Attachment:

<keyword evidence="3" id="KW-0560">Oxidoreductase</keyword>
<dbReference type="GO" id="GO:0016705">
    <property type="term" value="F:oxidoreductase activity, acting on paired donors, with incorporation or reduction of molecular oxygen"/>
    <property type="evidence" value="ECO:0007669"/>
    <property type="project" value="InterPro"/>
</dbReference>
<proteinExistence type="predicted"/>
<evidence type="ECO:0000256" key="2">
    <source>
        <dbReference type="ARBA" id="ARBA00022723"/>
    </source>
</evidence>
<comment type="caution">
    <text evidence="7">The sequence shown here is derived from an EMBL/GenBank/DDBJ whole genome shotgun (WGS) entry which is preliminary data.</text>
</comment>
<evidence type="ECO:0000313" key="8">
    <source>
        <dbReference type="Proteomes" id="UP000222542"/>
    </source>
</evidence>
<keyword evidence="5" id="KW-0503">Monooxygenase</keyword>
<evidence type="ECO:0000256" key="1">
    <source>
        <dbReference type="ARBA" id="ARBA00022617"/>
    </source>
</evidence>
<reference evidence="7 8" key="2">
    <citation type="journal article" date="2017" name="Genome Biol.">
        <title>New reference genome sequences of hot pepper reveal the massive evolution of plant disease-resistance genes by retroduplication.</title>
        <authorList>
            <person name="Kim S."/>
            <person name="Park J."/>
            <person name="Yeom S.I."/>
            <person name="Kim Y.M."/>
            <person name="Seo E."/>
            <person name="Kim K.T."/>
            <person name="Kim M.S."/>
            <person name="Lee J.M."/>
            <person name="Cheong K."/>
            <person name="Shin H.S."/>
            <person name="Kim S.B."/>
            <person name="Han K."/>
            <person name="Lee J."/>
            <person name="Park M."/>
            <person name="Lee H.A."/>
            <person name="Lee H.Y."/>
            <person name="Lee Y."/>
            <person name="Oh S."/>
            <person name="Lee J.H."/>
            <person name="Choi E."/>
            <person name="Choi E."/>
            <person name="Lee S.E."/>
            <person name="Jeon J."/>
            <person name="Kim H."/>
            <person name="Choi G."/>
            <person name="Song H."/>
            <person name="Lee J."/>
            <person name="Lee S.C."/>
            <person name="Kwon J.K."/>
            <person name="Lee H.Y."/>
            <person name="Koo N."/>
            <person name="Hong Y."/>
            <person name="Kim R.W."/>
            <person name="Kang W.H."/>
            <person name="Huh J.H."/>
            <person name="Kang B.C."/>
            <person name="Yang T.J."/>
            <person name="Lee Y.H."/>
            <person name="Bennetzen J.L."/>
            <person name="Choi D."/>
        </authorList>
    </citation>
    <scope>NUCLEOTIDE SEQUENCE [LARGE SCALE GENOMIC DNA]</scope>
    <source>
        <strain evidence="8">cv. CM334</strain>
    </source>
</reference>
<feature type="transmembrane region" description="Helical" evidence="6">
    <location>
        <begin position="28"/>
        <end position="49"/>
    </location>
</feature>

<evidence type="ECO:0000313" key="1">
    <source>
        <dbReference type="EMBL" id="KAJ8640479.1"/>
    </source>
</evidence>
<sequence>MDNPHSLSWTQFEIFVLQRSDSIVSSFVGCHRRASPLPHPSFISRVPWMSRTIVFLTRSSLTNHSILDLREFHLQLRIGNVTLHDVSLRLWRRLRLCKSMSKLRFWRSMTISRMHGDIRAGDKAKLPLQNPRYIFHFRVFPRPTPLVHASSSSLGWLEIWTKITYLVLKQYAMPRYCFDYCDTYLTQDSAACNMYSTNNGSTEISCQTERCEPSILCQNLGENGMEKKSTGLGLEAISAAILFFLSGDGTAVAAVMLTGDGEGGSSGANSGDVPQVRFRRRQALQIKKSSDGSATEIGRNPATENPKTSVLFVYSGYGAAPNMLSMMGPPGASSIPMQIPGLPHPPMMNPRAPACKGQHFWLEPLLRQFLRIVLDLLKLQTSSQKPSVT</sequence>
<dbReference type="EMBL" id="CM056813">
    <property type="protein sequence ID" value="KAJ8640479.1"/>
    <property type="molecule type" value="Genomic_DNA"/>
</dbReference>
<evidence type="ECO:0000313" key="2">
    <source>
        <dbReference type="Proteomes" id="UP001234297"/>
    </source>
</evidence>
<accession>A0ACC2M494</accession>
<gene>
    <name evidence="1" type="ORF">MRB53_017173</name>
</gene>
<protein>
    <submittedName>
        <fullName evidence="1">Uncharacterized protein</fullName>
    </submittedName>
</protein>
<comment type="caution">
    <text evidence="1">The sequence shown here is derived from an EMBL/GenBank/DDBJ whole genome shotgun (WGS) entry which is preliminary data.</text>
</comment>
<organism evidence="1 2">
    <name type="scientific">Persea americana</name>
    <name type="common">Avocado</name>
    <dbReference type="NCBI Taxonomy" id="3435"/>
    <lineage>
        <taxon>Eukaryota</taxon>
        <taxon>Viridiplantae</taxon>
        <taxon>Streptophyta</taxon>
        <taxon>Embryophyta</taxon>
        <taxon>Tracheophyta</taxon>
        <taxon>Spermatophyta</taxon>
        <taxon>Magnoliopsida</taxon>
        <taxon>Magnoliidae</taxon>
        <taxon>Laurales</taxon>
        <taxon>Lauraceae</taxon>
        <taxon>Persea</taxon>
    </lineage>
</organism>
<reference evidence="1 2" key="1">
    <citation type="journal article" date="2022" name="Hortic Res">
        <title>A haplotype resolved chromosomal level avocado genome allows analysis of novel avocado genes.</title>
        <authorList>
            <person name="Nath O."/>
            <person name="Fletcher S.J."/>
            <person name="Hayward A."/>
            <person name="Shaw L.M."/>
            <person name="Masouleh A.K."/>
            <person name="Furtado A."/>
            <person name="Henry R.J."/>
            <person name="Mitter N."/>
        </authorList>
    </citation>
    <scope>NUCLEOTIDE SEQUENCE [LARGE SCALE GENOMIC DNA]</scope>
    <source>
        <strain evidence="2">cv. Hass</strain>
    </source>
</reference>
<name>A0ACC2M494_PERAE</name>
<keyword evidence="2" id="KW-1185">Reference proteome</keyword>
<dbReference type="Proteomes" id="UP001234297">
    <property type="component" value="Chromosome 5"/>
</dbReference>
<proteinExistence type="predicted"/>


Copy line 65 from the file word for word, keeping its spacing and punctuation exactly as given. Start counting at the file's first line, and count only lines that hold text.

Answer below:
            <person name="Huh J.H."/>